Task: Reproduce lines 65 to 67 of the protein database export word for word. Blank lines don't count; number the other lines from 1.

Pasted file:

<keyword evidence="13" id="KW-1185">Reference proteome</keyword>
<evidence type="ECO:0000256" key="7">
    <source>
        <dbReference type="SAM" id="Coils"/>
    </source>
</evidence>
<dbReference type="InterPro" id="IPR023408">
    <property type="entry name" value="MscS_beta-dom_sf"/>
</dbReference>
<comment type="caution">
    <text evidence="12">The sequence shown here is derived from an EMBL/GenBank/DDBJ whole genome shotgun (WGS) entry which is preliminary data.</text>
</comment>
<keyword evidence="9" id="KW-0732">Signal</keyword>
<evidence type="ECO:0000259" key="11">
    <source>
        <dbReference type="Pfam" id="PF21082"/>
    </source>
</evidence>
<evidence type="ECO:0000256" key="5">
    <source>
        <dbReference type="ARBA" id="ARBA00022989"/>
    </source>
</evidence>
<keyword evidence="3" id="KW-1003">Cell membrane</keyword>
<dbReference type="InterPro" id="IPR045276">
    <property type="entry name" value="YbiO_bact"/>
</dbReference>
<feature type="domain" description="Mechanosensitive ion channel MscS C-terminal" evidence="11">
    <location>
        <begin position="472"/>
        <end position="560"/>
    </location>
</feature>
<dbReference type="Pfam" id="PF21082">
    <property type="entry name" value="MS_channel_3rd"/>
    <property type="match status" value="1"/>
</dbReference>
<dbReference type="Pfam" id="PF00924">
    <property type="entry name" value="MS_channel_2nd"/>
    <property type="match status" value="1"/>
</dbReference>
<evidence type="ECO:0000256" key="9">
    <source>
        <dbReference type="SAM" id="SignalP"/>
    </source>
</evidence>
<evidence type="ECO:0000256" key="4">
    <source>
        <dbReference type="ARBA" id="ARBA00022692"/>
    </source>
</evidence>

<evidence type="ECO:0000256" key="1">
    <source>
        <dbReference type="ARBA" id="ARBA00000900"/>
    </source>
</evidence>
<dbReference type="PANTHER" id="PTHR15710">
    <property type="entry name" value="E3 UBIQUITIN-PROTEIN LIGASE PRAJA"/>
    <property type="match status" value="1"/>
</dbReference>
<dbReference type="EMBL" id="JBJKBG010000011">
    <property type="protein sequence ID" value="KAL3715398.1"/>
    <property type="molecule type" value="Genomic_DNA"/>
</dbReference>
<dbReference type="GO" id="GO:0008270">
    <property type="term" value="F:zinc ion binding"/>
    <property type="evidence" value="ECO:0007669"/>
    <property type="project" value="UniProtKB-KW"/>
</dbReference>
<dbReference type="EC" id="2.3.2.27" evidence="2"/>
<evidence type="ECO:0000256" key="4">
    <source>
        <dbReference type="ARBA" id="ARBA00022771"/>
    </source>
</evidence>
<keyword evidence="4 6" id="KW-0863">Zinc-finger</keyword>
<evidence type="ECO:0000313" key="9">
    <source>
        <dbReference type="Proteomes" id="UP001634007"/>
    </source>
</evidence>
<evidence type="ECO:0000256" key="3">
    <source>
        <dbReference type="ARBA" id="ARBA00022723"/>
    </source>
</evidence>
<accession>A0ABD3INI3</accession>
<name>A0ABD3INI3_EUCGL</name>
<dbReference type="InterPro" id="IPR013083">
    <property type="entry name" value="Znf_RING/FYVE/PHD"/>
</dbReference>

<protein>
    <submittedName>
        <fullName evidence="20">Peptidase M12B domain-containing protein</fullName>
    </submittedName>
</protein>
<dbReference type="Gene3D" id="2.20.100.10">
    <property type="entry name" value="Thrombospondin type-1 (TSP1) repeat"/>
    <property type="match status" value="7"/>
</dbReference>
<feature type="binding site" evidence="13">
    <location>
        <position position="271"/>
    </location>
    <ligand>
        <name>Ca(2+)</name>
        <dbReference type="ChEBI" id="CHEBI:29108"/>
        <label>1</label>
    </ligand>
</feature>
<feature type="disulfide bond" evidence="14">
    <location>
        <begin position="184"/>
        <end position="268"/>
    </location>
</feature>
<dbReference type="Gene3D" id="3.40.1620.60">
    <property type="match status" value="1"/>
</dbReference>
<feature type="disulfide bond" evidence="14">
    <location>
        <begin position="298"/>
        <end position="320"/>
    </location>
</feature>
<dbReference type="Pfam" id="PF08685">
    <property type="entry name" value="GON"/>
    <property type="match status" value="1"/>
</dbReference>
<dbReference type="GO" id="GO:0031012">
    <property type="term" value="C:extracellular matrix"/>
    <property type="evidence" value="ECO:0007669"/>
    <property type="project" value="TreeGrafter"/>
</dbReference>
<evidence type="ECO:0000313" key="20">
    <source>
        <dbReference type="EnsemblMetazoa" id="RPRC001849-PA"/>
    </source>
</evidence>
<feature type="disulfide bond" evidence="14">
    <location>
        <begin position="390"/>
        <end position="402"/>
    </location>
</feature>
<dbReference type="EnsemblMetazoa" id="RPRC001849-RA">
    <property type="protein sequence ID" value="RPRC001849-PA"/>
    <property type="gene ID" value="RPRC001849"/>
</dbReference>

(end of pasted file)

<dbReference type="GO" id="GO:0008270">
    <property type="term" value="F:zinc ion binding"/>
    <property type="evidence" value="ECO:0007669"/>